Travis Griffin takes a photo of his uncle Kenneth Morang inside a B-17 bomber at the Owls Head Transportation Museum on Monday. Morang is a World War II veteran from Lincolnville. Staff photo by Gregory Rec

OWLS HEAD — Kenneth Morang leaned against a .50-caliber machine gun to peer out the Plexiglas window of the B-17 bomber cruising above Camden and Rockland along the coast of Penobscot Bay.

The dull roar of four propellers driving the World War II-era plane prevented casual conversation, but Morang watched out the window, a smile on his face, until he sat back in his webbed canvas seat to give his legs a rest.

“That was wonderful,” said Morang, 89, after the airplane landed gently on the runway at Knox County Regional Airport. The brief flight was the first time in 20 years that Morang had been up in an airplane and about 70 years since he jumped out of transport planes as a U.S. paratrooper in Japan. Morang never flew in a B-17 during the war, but the bomber was instantly recognizable as a symbol of the conflict.

“I felt like I was flying over Germany in 1944,” said Morang, of Lincolnville. “I can imagine how they felt flying these. They must have been very brave.”

Sentimental Journey, one of the last remaining B-17 Flying Fortress bombers still flying, touched down Monday afternoon at the Owls Head Transportation Museum. The 73-year-old plane is owned by Commemorative Air Force, a Mesa, Arizona, nonprofit dedicated to preserving vintage military aircraft. The plane will take part in the Wings and Wheels Spectacular, nicknamed The Rally, during the museum’s annual air show and antique automobile show this weekend.

Piloting the bomber can be challenging, said Capt. Travis Major, the volunteer pilot who flew Sentimental Journey on Monday. Takeoff and landing can be particularly touchy, but once aloft, Major still feels the thrill of piloting one of only 10 of the bombers still flying.

“People say it is an honor, and it is,” he said. The plane, the most authentic now flying, is an important historic connection between past and present, Major said.

The bomber’s engines start with a sputter and pour smoke. The cramped cabin, divided between cockpit, bomb bay, gun positions and radio station, rattles and fills with fuel fumes when the plane taxis for a takeoff. But once in the air, the craft provides a stable, almost peaceful ride.

“It’s a little surreal. It is fun to fly; it wasn’t for them,” he said, referring to the plane’s wartime crews.

From the cockpit of a B-17 bomber, Capt. Travis Major looks out a window as he prepares to taxi for takeoff at the Owls Head Transportation Museum on Monday. The bomber flew in Monday for the museum’s Wings and Wheels Airshow this coming weekend. Staff photo by Gregory Rec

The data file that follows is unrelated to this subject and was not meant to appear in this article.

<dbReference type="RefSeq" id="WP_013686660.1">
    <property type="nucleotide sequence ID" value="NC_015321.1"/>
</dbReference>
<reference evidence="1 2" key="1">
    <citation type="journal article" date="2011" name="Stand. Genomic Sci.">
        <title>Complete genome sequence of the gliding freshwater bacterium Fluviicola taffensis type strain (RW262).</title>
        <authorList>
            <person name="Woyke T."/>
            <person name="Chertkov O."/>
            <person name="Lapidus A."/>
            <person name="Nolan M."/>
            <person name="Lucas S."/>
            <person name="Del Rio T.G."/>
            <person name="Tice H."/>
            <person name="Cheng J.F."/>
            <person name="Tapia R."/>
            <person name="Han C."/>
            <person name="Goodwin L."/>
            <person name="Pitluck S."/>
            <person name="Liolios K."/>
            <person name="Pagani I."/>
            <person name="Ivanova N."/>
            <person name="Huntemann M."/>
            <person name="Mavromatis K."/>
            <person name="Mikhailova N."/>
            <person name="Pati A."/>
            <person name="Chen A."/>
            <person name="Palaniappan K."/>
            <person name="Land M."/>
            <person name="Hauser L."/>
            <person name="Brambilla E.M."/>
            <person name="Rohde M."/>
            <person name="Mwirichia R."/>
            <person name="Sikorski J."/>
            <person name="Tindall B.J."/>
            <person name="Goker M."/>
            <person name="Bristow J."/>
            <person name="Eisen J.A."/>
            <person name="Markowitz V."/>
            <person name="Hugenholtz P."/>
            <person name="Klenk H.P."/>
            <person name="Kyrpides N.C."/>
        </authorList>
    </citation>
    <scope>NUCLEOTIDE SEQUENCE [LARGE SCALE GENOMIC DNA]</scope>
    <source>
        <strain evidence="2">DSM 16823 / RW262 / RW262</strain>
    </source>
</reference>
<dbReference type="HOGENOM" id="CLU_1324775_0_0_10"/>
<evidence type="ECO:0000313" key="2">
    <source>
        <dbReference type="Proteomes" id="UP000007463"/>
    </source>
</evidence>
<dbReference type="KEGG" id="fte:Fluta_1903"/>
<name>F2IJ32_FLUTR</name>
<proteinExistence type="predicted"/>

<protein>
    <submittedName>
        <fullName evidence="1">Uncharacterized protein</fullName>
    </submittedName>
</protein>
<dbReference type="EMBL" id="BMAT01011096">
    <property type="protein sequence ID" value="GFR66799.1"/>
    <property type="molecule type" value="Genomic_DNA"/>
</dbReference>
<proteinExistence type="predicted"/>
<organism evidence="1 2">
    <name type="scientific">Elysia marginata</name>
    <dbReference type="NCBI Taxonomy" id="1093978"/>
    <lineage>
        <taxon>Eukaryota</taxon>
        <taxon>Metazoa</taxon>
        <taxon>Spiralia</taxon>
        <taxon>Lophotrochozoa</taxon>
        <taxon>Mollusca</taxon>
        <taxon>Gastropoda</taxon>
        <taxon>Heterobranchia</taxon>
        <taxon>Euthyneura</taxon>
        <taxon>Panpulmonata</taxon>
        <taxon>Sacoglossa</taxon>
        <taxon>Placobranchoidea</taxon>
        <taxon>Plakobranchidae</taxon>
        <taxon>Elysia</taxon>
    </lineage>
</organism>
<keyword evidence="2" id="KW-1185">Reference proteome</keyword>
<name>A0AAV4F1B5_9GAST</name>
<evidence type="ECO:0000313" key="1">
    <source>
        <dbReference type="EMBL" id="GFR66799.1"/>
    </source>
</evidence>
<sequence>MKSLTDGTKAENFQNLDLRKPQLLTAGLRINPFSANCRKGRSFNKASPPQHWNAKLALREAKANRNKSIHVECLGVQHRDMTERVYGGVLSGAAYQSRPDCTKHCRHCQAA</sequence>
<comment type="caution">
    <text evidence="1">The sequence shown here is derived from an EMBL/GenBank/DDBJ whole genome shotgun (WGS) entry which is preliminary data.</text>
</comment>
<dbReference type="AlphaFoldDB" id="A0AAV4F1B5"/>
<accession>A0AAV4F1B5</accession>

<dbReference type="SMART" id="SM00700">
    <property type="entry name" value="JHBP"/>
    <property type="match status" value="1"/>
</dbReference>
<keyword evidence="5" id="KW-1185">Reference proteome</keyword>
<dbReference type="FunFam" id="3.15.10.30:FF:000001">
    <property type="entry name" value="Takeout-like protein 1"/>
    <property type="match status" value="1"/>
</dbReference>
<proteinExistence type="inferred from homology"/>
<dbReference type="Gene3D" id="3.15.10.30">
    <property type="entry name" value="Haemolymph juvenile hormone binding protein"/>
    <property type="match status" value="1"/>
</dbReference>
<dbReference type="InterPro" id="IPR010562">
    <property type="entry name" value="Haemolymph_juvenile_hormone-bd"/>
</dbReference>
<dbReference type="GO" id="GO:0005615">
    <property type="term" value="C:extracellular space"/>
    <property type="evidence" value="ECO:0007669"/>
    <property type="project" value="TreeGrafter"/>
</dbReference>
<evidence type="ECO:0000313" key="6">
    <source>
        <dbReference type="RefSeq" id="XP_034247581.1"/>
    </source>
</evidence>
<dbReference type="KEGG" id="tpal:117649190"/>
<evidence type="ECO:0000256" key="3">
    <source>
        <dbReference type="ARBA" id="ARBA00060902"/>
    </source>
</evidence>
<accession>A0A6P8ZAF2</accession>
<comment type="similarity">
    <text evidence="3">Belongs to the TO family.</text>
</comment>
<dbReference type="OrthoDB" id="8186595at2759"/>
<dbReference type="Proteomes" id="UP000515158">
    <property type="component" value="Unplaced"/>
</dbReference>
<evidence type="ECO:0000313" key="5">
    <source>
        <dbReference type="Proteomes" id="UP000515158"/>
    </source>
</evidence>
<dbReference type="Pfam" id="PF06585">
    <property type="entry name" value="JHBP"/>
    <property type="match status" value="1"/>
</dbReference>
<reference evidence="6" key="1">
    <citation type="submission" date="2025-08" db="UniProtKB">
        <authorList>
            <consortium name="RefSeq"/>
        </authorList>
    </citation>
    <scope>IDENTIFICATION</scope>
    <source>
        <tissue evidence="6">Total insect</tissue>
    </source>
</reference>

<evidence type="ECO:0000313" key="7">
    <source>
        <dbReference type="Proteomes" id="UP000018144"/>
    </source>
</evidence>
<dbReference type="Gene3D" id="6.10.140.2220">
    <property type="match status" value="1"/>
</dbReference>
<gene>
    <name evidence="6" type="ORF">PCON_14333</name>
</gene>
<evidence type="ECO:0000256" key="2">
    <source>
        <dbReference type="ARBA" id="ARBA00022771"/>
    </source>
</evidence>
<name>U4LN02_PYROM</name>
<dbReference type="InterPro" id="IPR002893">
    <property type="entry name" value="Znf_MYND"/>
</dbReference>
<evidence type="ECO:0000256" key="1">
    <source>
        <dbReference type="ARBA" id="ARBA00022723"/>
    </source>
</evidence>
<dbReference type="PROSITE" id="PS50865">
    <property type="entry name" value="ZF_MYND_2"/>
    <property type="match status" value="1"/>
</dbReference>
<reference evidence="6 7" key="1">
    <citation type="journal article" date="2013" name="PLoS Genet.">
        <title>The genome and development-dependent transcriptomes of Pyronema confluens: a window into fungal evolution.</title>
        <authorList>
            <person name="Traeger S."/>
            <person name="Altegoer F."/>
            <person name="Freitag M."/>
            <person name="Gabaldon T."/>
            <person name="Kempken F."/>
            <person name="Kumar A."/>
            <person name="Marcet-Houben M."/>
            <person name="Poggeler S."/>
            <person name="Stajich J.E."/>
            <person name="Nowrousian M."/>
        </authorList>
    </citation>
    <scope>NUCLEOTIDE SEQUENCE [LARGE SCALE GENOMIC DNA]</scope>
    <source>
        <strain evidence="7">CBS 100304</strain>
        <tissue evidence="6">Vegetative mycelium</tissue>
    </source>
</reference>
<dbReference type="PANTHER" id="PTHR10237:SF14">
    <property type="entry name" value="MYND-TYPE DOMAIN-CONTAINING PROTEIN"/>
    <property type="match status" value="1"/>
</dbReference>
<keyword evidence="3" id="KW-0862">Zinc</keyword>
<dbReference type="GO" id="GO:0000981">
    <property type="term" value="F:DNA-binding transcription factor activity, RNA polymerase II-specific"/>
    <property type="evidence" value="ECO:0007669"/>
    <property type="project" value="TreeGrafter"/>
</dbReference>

The Boeing B-17 was designed as a heavy bomber before World War II, and the planes were used extensively during the air campaign against German industrial and military targets. Although more than 12,500 B-17s were built for the war, about 70 percent were lost, Major said. Unless there was an immediate postwar application, many of the surviving bombers were smelted down soon after the war ended.

Sentimental Journey never saw combat, but served as a mapping plane, a search-and-rescue craft in Florida and a “mother ship” for unmanned aircraft collecting data from nuclear weapons tests. In the 1960s and 1970s, it was retrofitted as a firefighting airplane in the western U.S.

The relic, along with a B-25 bomber named Axis Nightmare, will be on public display during the museum event Saturday and Sunday. The air show starts at 1 p.m. both days.

Monday’s flight also included a seat for Arnold Wass, 94, of Rockland. Wass served as an infantryman in the European Theater, ferrying ammo, fuel and supplies to front line units. He never flew in one of the iconic bombers, but the invitation to Monday’s flight brought back memories, not all of them good, said his son, Dwight Wass.

In the days before the flight, Arnold Wass told stories of watching some B-17s come down in balls of flame and rushing out to recover the remains of crews. But even with a hearing aid, his ears pricked up when he heard the bomber coming in for a landing.

“He even knows what they sound like,” his son said.

Peter McGuire can be contacted at 791-6325 or at:

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